“Only in the wilderness am I alive, far from the sights and sounds of civilization, where I can hear the voices of nature in the trees, in the brush, in the lonely ponds, in the dirt.”
Voices in the dirt? Holly thought, and almost laughed.
She liked the way Louise looked: hardy, robust, vital, alive. The woman was thirty-five, Holly’s senior by two years, although she appeared ten years older. The crow’s-feet around her eyes and mouth, her deep laugh lines, and her leathery sun-browned skin pegged her as an outdoors woman. Her sun-bleached hair was pulled back in a ponytail, and she wore jeans and a checkered blue shirt.
“There is a purity in forest mud,” Louise insisted, “that can’t be matched in the most thoroughly scrubbed and sterilized hospital surgery.” She tilted her face back for a moment to bask in the warm sunfall. “The purity of the natural world cleanses your soul. From that renewed purity of soul comes the sublime vapor of great poetry.”
“Sublime vapor?” Holly said, as if she wanted to be sure that her tape recorder would correctly register every golden phrase.
“Sublime vapor,” Louise repeated, and smiled.
The inner Louise was the Louise that offended Holly. She had cultivated an otherworldly quality, like a spectral projection, more surface than substance. Her opinions and attitudes were insubstantial, based less on facts and insights than on whims—iron whims, but whims nonetheless—and she expressed them in language that was flamboyant but imprecise, overblown but empty.
Holly was something of an environmentalist herself, and she was dismayed to discover that she and Louise fetched up on the same side of some issues. It was unnerving to have allies who struck you as goofy; it made your own opinions seem suspect.
Louise leaned forward on the picnic bench, folding her arms on the redwood table. “The earth is a living thing. It could talk to us if we were worth talking to, could just open a mouth in any rock or plant or pond and talk as easily as I’m talking to you.”
“What an exciting concept,” Holly said.
“Human beings are nothing more than lice.”
“Lice crawling over the living earth,” Louise said dreamily.
Holly said, “I hadn’t thought of it that way.”
“God is not only
each butterfly, each bird, each rabbit, every wild thing. I would sacrifice a million human lives—ten million and more!—if it meant saving one innocent family of weasels, because God is each of those weasels.”
As if moved by the woman’s rhetoric, as if she didn’t think it was eco-fascism, Holly said, “I give as much as I can every year to the Nature Conservancy, and I think of myself as an environmentalist, but I see that my consciousness hasn’t been raised as far as yours.”
The poet did not hear the sarcasm and reached across the table to squeeze Holly’s hand. “Don’t worry, dear. You’ll get there. I sense an aura of great spiritual potentiality around you.”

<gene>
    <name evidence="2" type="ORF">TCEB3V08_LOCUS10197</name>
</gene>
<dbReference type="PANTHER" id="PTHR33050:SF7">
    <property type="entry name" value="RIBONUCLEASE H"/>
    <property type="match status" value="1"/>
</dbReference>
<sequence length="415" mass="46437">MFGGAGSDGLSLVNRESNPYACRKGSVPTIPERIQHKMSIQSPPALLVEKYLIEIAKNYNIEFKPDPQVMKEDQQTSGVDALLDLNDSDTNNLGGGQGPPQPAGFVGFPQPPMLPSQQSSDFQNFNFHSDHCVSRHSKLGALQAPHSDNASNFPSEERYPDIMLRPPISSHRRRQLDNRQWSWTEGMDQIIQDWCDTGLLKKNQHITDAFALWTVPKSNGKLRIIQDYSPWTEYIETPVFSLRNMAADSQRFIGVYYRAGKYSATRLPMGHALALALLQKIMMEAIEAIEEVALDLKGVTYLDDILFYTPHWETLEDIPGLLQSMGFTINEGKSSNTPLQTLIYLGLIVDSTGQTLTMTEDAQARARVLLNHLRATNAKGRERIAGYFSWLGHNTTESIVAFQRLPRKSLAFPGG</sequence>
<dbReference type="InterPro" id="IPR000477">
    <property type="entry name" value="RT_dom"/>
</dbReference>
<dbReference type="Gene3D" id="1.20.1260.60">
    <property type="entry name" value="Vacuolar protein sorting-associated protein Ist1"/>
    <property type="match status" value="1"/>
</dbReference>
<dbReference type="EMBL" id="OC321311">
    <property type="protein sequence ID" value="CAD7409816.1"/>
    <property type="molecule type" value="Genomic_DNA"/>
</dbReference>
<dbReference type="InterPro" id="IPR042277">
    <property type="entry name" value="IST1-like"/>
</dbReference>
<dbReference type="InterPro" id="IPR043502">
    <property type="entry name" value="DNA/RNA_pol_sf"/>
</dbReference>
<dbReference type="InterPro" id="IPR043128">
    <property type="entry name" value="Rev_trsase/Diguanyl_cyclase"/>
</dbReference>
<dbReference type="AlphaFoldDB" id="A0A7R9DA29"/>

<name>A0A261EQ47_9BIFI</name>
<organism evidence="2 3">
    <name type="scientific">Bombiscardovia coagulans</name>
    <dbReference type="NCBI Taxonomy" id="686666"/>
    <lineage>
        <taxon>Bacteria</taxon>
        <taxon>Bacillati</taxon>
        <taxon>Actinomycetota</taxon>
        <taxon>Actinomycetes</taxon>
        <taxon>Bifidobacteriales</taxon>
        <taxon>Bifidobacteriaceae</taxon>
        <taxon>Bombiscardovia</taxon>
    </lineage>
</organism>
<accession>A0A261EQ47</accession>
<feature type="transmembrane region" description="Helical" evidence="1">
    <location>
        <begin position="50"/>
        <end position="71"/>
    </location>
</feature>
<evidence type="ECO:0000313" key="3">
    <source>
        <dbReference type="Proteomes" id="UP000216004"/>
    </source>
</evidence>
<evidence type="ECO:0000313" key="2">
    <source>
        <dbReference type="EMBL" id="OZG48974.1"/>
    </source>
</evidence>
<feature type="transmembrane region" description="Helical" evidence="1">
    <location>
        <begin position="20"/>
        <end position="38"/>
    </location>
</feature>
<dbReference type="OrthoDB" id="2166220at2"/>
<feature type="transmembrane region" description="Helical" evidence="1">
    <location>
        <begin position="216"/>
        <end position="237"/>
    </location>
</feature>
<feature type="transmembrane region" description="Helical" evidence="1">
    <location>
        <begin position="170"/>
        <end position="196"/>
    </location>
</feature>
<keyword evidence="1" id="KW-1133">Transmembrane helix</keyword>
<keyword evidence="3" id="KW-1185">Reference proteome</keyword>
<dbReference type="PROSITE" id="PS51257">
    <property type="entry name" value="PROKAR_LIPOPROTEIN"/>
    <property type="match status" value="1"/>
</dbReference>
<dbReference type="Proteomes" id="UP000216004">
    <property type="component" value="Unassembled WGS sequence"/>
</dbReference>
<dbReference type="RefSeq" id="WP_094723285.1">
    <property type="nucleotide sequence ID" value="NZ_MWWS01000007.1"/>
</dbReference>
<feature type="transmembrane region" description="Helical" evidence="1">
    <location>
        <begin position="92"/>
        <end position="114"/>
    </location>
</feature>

“Help me to understand.... God is butterflies and rabbits and every living thing, and God is rocks and dirt and water—but God isn’t us?”
“No. Because of our one
Holly blinked in surprise. “Intelligence is unnatural?”
“A high degree of intelligence, yes. It exists in no other creatures in the natural world. That’s why nature shuns us, and why we subconsciously hate her and seek to obliterate her. High intelligence leads to the concept of progress. Progress leads to nuclear weapons, bio-engineering, chaos, and ultimately to annihilation.”
“God ... or natural evolution didn’t give us our intelligence?”
“It was an unanticipated mutation. We’re mutants, that’s all. Monsters.”
Holly said, “Then the less intelligence a creature exhibits...”
“... the more natural it is,” Louise finished for her.
Holly nodded thoughtfully, as if seriously considering the bizarre proposition that a dumber world was a better world, but she was really thinking that she could not write this story after all. She found Louise Tarvohl so preposterous that she could not compose a favorable article and still hang on to her integrity. At the same time, she had no heart for making a fool of the woman in print. Holly’s problem was not her deep and abiding cynicism but her soft heart; no creature on earth was more certain to suffer frustration and dissatisfaction with life than a bitter cynic with a damp wad of compassion at her core.
She put down her pen, for she would be making no notes. All she wanted to do was get away from Louise, off the playground, back into the real world—even though the real world had always struck her as just slightly less screwy than this encounter. But the least she owed Tom Corvey was sixty to ninety minutes of taped interview, which would provide another reporter with enough material to write the piece.
“Louise,” she said, “in light of what you’ve told me, I think you’re the most natural person I’ve ever met.”
Louise didn’t get it. Perceiving a compliment instead of a slight, she beamed at Holly.
“Trees are sisters to us,” Louise said, eager to reveal another facet of her philosophy, evidently having forgotten that human beings were lice, not trees. “Would you cut off the limbs of your sister, cruelly section her flesh, and build your house with pieces of her corpse?”
“No, I wouldn’t,” Holly said sincerely. “Besides, the city probably wouldn’t approve a building permit for such an unconventional structure.”
Holly was safe: Louise had no sense of humor—therefore, no capacity to be offended by the wisecrack.
While the woman prattled on, Holly leaned into the picnic table, feigning interest, and did a fast-backward scan of her entire adult life. She decided that she had spent all of that precious time in the company of idiots, fools, and crooks, listening to their harebrained or sociopathic plans and dreams, searching fruitlessly for nuggets of wisdom and interest in their boobish or psychotic stories.
Increasingly miserable, she began to brood about her personal life. She had made no effort to develop close women friends in Portland, perhaps because in her heart she felt that Portland was only one more stop on her peripatetic journalistic journey. Her experiences with men were, if anything, even more disheartening than her professional experiences with interviewees of both sexes. Though she still hoped to meet the right man, get married, have children, and enjoy a fulfilling domestic life, she wondered if anyone nice, sane, intelligent, and genuinely interesting would ever enter her life.
And if someone like that miraculously crossed her path one day, his pleasant demeanor would no doubt prove to be a mask, and under the mask would be a leering serial killer with a chainsaw fetish.